Food Variety: The Spice of Life

A Tale of Two Diets

Because eating a variety of foods is so important, the nutrition professionals in Australia launched a food campaign to encourage Australians to eat 20 to 30 different foods a week. Currently, most Australians eat only 15 to 18 different foods. I'd dare say the same holds true in this country (if not fewer different foods)!

More: Battle of the Foods: 14 Winning Nutrition Picks

Let's count the number of foods typically eaten by two types of active people:

Diet Profile #1: The Weight-Conscious Exerciser
1. Oatmeal

2. Turkey breast

3. Pita bread

4. Lettuce

5. Tomato

6. Rice cakes

7. Apple

8. Energy bar

9. Yogurt

10. Grilled chicken

11. Sweet potato

12. Broccoli

Oops! That's only 12!

More: 12 Healthy Power Food Pairs


Diet Profile #2: Junk-Food Junkie

1. Coffee

2. Big Mac

3. Coke

4. Chocolate-chip cookies

5. M&Ms

6. Pizza

7. Chinese fried rice

8. Ice cream

9. Potato chips

10. Beer

How many of these items even count towards "real" food?


More: Top 10 Super Foods for Endurance Athletes 

What's your number?

Now, it's your turn to do your math. For the fun of it (and education as well), write down what you eat for a week and count the number of different foods you consume. How did you do? If the number looks grim, here are some tips for enhancing food variety:

Bread: Select from a variety -- pumpernickel, rye, whole wheat, multi-grain, sunflower seed. Top with jam, peanut butter, almond butter, low-fat cottage cheese, light cream cheese.

Sandwich fillings: There's life beyond turkey breast! Lean roast beef (the kind you can get in a deli) is a fine alternative -- and offers far more vitamins and minerals. Peanut butter provides positive fats that lower the risk of heart disease. Tuna with light mayo is OK, as is hummus.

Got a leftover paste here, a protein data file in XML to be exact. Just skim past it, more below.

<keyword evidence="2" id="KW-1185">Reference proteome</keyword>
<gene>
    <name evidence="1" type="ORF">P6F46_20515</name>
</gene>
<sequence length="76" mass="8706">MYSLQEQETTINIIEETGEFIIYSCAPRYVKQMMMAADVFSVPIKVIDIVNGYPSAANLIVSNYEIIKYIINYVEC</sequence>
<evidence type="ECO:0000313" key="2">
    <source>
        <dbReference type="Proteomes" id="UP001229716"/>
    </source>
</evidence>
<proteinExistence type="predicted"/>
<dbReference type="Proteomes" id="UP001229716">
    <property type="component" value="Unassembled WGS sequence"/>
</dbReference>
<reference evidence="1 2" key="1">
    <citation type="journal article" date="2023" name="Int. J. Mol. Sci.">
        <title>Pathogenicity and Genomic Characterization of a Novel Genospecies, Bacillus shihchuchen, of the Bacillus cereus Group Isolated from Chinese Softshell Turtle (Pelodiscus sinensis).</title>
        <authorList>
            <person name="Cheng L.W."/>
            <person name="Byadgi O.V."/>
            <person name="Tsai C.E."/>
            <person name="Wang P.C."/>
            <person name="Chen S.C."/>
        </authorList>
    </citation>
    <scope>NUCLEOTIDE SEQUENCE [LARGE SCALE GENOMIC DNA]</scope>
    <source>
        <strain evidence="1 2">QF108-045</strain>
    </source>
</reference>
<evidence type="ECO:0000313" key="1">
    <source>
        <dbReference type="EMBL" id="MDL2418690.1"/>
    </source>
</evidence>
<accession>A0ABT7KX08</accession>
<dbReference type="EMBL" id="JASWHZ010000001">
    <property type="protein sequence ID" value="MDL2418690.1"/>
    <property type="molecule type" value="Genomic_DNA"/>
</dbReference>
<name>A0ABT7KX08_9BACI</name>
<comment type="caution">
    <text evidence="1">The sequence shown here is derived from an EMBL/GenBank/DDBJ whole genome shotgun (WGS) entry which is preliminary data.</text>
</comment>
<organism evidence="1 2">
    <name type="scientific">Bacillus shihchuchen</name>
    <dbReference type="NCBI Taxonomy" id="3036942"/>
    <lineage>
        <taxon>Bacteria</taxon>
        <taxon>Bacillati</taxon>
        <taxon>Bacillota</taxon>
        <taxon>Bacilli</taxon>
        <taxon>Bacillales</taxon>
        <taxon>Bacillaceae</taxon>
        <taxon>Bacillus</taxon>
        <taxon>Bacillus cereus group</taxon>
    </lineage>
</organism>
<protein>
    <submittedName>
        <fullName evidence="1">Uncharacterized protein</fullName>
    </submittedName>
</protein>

More: 3 Foods Your Heart Will Love

Snacks: Be creative and bypass yet-another rice cake, pretzel or energy bar. How about almonds and dried fruit, yogurt with granola, an apple with low-fat cheese, vegetable soup with rye crackers or graham crackers with peanut butter? Target two foods per snack (and three-plus foods per meal).

Consider cutting back on energy bars that are little more than sugar-coated vitamin pills with a little added protein. They commonly lack fiber and phytochemicals -- the important components of the fruits they tend to displace from the athlete's snack menu.

More: Learning to Snack Strategically

Pasta: Plain pasta isn't a vitamin-packed food. Pasta meals get their nutritional power from the tomato sauce on top, the veggies on the side, and the accompanying protein in the lean beef, turkey, tofu or beans added to the sauce. Round out the pasta meal with low-fat milk, salad (lettuce, carrot, pepper, tomato), crusty whole grain bread, and berries for dessert. You'll enjoy a 10-food sports meal that invests in both performance and health!

More: 6 Extra Energy Sources

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